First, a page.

After many meetings, telephone calls, letters and e-mails, Bob kept telling me that he remained “uncomfortable.” I asked for a review by the State Plumbing Board. Bob issued a report stating that the Chinese pipe did not conform since I had not complied with his list of requirements. This infuriated me, since I had complied with all of Bob’s requests, but he simply remained “uncomfortable.”

At the State Plumbing Board meeting, it became obvious that most of the Board members did not go into the minutia of reviewing the pipe. They relied on the report from the Chief Plumbing Inspector. Furthermore, the Cast Iron Soil Pipe Institute (CISPI) made an appearance in an attempt to obfuscate and confuse the Board. To CISPI’s credit, they never said the pipe didn’t comply with the standard or the International Plumbing Code - only that they had concerns.

The Plumbing Board simply went along with the Chief Plumbing Inspector and refused to offer a recommendation for approval of the pipe.

The next step was the Construction Code Commission. The Commission has the authority to approve products statewide in Michigan. The Commission was presented with more than 200 pages of information on the Chinese pipe. With less than two weeks to read this information, it was somewhat obvious that the majority of the Commission members did not have the time to digest all of the material.

Once again, Bob presented his mantra of not being “comfortable.” Of course, you throw in the comments about protecting the citizens of the great state of Michigan. It was almost like saying, “The other states that already approved the Chinese pipe be damned.”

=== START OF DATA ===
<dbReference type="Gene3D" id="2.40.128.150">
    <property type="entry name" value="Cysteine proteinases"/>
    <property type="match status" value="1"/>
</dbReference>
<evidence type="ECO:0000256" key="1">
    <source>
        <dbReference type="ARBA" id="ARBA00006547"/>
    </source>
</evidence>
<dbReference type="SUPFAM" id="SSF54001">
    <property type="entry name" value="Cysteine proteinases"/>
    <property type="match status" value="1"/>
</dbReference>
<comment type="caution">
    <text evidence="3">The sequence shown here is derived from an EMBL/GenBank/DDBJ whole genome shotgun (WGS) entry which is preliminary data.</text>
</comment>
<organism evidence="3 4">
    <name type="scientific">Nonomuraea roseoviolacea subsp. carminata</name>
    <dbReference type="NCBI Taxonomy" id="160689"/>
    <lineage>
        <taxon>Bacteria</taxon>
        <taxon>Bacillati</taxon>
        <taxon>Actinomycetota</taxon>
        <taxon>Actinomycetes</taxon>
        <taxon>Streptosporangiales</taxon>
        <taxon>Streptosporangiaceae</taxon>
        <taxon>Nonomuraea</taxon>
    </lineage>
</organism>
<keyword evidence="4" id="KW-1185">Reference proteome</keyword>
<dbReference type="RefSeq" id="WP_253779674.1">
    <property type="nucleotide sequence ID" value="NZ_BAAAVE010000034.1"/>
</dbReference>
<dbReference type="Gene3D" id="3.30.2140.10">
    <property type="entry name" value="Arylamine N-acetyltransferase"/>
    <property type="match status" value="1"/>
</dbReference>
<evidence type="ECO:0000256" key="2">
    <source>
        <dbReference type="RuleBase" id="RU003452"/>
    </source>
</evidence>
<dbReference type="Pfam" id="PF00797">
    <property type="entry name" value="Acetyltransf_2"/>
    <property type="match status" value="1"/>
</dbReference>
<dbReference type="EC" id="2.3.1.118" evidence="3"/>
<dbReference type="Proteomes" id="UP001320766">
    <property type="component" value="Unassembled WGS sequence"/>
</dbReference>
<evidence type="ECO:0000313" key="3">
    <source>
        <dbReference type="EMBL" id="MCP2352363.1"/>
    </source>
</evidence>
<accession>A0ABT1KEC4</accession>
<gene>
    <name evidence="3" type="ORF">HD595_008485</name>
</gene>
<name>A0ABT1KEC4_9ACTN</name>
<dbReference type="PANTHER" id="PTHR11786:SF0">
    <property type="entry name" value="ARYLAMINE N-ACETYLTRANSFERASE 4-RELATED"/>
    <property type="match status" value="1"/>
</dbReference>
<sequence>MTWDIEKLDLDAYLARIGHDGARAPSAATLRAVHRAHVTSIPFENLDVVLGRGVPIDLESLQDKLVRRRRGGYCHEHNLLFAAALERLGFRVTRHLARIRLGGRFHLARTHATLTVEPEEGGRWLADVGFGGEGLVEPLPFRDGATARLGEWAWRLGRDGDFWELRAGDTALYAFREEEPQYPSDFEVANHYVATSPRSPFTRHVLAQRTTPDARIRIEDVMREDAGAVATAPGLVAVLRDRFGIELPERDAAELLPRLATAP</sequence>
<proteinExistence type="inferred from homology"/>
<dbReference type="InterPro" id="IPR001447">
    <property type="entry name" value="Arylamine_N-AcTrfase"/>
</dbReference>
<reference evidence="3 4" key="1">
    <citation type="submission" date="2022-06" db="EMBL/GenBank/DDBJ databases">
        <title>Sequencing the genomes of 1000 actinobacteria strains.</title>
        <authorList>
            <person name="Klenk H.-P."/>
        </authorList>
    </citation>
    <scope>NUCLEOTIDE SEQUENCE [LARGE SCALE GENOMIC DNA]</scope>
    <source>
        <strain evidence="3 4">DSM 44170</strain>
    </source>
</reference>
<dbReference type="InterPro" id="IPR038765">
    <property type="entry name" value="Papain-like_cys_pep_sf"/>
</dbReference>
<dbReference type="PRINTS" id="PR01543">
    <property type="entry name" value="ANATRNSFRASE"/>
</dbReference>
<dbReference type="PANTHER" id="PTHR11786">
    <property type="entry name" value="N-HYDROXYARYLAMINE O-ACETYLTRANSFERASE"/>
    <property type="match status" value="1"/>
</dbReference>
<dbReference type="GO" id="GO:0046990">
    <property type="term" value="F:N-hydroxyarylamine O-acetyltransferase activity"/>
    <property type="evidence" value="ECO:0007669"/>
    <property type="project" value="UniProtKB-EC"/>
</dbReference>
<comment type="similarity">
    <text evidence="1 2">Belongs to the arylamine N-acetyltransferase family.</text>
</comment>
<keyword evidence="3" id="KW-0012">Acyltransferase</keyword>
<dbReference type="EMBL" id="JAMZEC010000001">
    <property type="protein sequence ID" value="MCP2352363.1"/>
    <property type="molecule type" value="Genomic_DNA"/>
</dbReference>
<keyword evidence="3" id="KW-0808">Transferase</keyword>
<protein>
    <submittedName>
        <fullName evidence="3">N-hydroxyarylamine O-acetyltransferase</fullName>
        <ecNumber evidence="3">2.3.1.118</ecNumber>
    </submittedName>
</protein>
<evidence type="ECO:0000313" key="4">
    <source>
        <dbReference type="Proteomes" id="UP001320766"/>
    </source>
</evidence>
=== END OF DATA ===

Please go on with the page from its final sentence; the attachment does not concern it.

The Commission members seemed eager to simply go along with the Chief Plumbing Inspector. That is how they voted.

Spinning the Truth

Following the vote, the spin machines went wild. “Chinese pipe banned in Michigan.” All of the spin couldn’t be further from the truth. But then again, what do you expect from those that use spin rather than the technical wherewithal to support their arguments. Chinese pipe is still approved by local jurisdictions in Michigan and is still being used.

Here was a Chinese pipe manufacturer, at the end of their wits, asking: What happened to the system?

The code references a standard. It is the manufacturer’s obligation to comply with the standard. One means of showing compliance is the listing of the product by an approved testing agency. Of the plumbing listing agencies, IAPMO is one of the most widely respected and used by manufacturers.

Should a gut reaction, “I’m not comfortable,” be able to prevent a state from approving a piping product? In my opinion, not only “No,” but “Hell no!”

This is a perfect example of the system failing the Plumbing Code and consensus standard. The legal system works on checks and balances, not personal prejudices of an individual that chooses to abuse their power.

The only step left is the courts. Unfortunately, it is a situation like this that leads to unnecessary legal cases that clog the courts.

By the way, I am a proud American that likes American pipe. I specify one manufacturer in particular because of their unending support of the plumbing engineering community. But we all must fight for proper use and application of the Plumbing Codes and Standards. That includes supporting the right of foreign manufacturers to sell their products. That is what we call a free market society. Plumbing codes and standards are not meant to be used as protectionism tools.